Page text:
Trump did not give his views on who was ultimately responsible. But Secretary of State Mike Pompeo said the United States had identified some of the Saudi government and security officials it believed were involved in Khashoggi's murder and would take appropriate actions including revoking US visas.
The US State Department said 21 Saudis would have their visas revoked or be made ineligible for US visas. Another official said the vast majority of the group had US visas.
"As we continue to develop our understanding of the individuals that were responsible for this, not only those who executed it but those who were connected to it, the world should know that we intend to hold those individuals accountable when we develop this fact set," Pompeo told reporters.
Pompeo also said the State Department was looking into whether sanctions could be applicable for those found to be involved.
"These penalties will not be the last word on this matter from the United States," Pompeo said, although he emphasized as have other senior US officials, the importance of the US-Saudi relationship. "Neither the president nor I are happy with this situation."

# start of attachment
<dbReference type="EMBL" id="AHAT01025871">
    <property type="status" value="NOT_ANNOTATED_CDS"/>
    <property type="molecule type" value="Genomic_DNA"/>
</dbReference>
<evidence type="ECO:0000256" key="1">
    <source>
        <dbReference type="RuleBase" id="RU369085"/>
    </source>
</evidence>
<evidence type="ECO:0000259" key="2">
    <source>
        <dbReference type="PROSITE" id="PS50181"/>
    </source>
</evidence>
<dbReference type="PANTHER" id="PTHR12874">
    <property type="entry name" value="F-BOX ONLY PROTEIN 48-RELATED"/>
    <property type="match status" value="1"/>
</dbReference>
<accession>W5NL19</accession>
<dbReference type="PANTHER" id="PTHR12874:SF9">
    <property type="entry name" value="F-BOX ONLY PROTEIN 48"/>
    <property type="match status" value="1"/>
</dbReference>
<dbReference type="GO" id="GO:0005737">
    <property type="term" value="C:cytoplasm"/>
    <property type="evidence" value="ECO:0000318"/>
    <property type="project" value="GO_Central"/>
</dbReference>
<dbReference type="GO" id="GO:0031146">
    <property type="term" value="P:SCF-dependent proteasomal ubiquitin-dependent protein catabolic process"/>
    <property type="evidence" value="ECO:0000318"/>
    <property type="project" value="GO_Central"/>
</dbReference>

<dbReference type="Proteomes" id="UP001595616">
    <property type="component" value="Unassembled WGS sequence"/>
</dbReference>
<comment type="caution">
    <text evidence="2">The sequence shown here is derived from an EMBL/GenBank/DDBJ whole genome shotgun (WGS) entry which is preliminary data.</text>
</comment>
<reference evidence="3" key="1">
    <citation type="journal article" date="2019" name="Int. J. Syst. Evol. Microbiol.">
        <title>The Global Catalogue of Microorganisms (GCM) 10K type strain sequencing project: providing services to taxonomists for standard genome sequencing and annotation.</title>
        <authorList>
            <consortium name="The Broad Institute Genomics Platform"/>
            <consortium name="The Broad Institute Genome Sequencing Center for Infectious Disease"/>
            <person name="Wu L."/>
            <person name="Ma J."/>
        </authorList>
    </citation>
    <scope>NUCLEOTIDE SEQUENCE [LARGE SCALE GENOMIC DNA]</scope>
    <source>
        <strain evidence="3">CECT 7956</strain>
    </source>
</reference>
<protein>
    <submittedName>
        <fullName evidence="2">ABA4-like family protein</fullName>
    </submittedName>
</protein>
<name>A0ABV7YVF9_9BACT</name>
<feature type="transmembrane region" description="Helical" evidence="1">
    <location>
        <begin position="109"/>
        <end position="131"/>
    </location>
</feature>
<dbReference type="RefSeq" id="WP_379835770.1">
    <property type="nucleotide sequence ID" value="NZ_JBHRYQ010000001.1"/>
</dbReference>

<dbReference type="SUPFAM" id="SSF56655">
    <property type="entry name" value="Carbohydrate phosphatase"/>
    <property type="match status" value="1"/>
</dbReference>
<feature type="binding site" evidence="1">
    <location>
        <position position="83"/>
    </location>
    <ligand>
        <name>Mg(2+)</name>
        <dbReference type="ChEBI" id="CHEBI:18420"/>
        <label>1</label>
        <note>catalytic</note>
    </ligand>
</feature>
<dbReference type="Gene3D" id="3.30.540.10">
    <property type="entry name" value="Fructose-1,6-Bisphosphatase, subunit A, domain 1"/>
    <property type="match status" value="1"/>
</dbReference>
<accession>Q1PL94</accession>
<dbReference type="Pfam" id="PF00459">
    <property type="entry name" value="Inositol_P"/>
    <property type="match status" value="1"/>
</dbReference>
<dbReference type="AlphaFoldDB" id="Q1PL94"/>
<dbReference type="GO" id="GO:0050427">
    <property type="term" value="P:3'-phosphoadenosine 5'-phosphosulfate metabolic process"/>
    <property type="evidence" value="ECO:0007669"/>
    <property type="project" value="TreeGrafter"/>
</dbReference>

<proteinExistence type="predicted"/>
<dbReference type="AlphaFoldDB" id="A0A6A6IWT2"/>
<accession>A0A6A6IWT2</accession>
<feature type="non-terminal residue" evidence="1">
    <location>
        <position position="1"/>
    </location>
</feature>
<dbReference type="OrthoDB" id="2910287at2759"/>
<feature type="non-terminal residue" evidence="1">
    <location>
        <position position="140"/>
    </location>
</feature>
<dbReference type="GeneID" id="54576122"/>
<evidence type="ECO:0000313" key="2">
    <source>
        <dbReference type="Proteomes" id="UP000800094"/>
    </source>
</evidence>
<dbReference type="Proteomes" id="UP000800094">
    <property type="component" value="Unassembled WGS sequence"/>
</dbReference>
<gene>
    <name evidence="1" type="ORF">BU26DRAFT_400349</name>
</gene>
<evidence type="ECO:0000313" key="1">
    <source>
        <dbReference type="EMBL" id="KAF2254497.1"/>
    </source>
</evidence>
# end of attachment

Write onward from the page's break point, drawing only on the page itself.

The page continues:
The Saudi Embassy in Washington did not respond to a request for comment on the US measures.
As the crisis unfolded over the past three weeks, Saudi Arabia changed its tune on Khashoggi. Riyadh initially denied knowledge of Khashoggi's fate before saying on Saturday he was killed in a fight in the consulate, an account met with skepticism from several Western governments, straining their relations with the world's biggest oil exporter.